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November's election is right around the corner, but performing your civic duty and being a good, engaged citizen requires more than marking a ballot. While I encourage citizens to participate on Nov. 4, and to make an informed decision at the polls, for our government to operate effectively citizens must care beyond the outcome of an election.

To hold government accountable, citizens must be involved in its processes. However, far too few Floridians are taking a genuine and meaningful interest in government. In our most recent election, statewide voter turnout was only 17.5 percent, the lowest it's been since 1998.

Why are Floridians choosing not to participate? One reason is likely because they lack good information about candidates, issues and government processes. Quality information about government is critical to meaningful participation in the public sphere, which ultimately holds government responsible for its actions.

When citizens aren't informed, they become disengaged. Disengagement eliminates adequate oversight of government by its people, and without that oversight, the door is open for poor decisionmaking by government officials.

This dangerous cycle must end. Floridians must have access to factual information that will foster their participation and involve them in the decisionmaking process that affects the quality of life for themselves and their families.

Florida TaxWatch announced the formation of the Center for Florida Citizenship this year on Sept. 17, which was Citizenship Day. The center will help prepare Floridians to better understand their government and encourage them to take an active role in policymaking. As the chair of the TaxWatch Center for Florida Citizenship, I am committed to working with vice chairman Mike Sole, former secretary of the Department of Environmental Protection, other members of the center's advisory board, and the TaxWatch staff to foster engagement among Florida citizens.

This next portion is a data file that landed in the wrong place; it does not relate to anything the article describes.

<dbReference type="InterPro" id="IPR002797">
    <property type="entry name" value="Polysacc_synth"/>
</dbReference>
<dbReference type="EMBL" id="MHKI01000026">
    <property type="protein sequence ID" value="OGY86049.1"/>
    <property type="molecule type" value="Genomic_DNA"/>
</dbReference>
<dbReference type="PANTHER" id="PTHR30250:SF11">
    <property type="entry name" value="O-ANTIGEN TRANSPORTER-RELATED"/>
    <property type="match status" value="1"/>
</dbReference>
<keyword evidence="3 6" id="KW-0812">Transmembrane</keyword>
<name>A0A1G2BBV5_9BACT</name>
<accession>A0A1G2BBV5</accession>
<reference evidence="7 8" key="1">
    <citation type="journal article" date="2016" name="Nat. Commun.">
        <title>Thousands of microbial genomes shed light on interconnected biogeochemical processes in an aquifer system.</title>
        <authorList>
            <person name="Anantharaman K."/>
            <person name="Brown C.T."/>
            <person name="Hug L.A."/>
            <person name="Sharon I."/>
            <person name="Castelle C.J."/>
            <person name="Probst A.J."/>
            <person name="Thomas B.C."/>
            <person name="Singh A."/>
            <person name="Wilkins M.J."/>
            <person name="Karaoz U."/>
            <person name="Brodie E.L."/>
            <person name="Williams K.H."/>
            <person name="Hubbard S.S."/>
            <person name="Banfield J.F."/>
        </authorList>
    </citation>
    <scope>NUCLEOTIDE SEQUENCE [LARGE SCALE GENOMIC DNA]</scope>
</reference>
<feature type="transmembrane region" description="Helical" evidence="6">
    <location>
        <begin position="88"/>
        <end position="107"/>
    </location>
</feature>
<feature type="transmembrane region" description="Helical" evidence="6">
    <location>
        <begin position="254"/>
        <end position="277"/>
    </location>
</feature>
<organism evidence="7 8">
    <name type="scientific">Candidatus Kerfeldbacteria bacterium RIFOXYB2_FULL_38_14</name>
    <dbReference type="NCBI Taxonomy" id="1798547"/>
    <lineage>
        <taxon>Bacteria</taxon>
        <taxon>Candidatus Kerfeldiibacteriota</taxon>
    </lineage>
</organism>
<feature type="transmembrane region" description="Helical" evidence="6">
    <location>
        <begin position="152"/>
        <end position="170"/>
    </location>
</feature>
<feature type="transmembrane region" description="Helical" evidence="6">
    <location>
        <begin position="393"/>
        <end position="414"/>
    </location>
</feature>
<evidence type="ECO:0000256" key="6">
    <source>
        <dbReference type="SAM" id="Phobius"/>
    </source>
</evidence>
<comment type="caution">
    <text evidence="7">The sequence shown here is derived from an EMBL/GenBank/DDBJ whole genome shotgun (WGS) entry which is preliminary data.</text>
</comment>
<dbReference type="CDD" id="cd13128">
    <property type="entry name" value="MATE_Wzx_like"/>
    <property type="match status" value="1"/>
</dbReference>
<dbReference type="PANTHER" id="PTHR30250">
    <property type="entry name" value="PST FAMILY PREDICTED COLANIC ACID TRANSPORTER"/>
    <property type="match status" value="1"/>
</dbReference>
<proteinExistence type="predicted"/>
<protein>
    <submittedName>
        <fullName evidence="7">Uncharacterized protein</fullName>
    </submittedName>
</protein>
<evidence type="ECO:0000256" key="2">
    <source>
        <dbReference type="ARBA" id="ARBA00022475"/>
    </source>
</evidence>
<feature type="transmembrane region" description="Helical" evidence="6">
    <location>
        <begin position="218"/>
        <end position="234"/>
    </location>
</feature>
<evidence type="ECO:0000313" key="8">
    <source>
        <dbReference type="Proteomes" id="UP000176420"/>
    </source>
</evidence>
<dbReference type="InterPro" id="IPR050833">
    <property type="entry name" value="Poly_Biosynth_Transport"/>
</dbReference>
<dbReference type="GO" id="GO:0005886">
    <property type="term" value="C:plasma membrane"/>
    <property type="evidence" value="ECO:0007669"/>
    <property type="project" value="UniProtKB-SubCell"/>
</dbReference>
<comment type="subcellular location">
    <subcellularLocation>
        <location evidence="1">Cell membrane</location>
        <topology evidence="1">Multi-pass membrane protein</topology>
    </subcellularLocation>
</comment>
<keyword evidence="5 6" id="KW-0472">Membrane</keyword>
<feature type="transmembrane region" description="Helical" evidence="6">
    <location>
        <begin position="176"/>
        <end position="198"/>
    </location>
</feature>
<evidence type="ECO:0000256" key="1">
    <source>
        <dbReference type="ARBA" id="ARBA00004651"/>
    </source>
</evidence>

As former governor of Florida, I value the important role that the citizenry has in effective government. I know the TaxWatch Center for Florida Citizenship will enable hardworking Floridians to take back their critical role in government, by sparking interest and helping citizens to provide input and put oversight back in the political and policy development processes.

The mission of the TaxWatch Center for Florida Citizenship is to enable Florida voters to fulfill their responsibility as citizens by educating them on the activities, functions and processes of their government. The center will work to inform Floridians on key issues using fact-based, nonpartisan research, and will prepare citizens to participate.

A quote from Thomas Jefferson illustrates the importance of an engaged electorate and an involved public: "Every government degenerates when trusted to the rulers of the people alone. The people themselves are its only safe depositories."

The TaxWatch Center for Florida Citizenship is an important first step to ensuring the people of Florida are a well-informed and capable check and balance on government.

Before and after this year's election, Floridians can visit the center's website ( and discover educational briefs that will help them be more effective advocates for themselves, their families and businesses.

Bob Martinez was governor of Florida from 1987 to 1991.